One truth, shared – but diversity of expression; and yet there exists also the reverse: unity in expression. In most religious cultures – we bow our heads; we fold our hands; we light a fire/candle/light; we use incense and flowers; we offer, we surrender, we pray! (Whenever was there a conference that decided we all have to worship using the same ingredients?). So even the innate expressions are often shared; there is so much unity even within the diversity of our relationships with that Highest! (As so amply demonstrated in Swami Veda Bharati’s [disciple of Swami Rama of the Himalayas] book: The Human Urge for Peace). In all cultures people of different faith have lived together, shared their customs and worships in recognition of diversity simply being different forms of the same. There are many examples of simple people and others of prominent Saints who are examples of such generosity of spirit.

The more ego-centred we become the more separate we feel from others – the greater the conflicts. In Oneness there is no conflict, all conflict start with duality. Therefore let us focus on the unity and honour the diversity as we honour the millions of beautiful flowers as an expression of that Divine existence that reveals itself – for us to see and understand in its multitude of forms. Let’s get away from exclusiveness and become inclusive. Let’s recognize and embrace each other as siblings of one family; one humanity. Then we can delight in each other’s differences, and become enriched by the experience of the other’s perception, without the fear of losing our identity!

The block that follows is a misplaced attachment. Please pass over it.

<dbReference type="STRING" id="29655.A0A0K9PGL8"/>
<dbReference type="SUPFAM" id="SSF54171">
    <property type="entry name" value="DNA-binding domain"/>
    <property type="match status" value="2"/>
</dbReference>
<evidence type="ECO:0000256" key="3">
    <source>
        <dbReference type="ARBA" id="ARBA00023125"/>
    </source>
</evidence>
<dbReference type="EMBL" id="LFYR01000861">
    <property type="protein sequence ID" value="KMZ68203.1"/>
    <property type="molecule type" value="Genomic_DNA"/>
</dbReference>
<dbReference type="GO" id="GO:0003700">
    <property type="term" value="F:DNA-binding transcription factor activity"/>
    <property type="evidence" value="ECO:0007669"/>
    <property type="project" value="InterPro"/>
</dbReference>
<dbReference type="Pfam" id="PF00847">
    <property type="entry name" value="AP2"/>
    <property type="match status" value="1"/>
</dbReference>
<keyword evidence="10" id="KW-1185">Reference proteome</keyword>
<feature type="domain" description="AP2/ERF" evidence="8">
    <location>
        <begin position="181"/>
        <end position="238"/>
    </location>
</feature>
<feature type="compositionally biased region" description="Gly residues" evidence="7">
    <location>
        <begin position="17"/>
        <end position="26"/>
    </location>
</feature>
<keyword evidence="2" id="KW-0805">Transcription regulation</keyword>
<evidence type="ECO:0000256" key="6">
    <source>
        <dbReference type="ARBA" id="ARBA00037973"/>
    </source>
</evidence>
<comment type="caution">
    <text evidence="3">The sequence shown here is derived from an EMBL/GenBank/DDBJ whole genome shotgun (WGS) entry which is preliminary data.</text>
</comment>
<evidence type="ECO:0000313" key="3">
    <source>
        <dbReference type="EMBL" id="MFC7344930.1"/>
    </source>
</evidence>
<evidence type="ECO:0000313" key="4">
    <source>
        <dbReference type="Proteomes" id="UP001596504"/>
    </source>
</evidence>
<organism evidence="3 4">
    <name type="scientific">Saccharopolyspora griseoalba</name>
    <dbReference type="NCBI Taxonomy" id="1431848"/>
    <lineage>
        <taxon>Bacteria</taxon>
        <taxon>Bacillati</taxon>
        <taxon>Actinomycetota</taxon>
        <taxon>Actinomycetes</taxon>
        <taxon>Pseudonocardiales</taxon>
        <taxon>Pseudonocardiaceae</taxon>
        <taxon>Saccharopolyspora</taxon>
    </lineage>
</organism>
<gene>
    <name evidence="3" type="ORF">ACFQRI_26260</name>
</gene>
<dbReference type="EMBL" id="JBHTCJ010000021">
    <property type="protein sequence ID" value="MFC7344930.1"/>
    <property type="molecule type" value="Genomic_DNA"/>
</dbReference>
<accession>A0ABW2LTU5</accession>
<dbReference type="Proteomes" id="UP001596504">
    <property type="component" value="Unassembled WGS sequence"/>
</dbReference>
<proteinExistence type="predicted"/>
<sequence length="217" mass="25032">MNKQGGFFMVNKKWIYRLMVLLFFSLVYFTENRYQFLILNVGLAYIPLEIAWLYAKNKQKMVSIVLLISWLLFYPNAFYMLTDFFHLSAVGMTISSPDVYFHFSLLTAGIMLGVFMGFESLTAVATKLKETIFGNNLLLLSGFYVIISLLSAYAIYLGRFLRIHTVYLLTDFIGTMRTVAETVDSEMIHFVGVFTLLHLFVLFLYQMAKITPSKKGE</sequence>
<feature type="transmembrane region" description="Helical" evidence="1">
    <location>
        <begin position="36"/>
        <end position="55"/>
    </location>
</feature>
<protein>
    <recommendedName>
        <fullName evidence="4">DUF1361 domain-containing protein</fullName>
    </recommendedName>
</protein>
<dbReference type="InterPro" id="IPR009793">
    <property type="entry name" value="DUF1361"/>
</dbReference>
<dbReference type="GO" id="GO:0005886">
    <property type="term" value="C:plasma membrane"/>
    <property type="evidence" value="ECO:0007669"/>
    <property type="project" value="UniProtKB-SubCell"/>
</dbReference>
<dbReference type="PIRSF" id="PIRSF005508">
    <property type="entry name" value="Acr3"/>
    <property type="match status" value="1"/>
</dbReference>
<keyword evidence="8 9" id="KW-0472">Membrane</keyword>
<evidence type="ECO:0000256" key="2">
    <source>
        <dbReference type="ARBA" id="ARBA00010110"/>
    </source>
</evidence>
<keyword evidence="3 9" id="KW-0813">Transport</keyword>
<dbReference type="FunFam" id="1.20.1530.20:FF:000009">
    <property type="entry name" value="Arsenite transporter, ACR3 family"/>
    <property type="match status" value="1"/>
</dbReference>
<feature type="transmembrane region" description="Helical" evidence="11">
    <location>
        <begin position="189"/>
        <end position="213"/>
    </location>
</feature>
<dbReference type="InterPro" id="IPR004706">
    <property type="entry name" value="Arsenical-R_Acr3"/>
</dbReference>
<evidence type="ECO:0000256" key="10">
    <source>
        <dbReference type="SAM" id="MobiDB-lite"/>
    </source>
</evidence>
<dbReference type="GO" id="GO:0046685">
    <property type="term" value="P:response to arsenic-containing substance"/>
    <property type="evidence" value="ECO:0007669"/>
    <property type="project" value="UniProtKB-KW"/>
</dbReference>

Then peace can prevail, within our own minds as well as with each other in a world of diversity of forms. Hari Om.

Editor's Note

Swami Nityamuktananda’s website: http://www.athayoga.info/

Swami Veda’s book The Human Urge for Peace can be found at http://www.yogaineurope.eu/store/books/catalog/14/.  Also inquire at AHYMSIN Publishers http://www.ahymsin.org/main/index.php/Contact-Us/Book-and-DVD-Orders.html.

 

   
       
ommm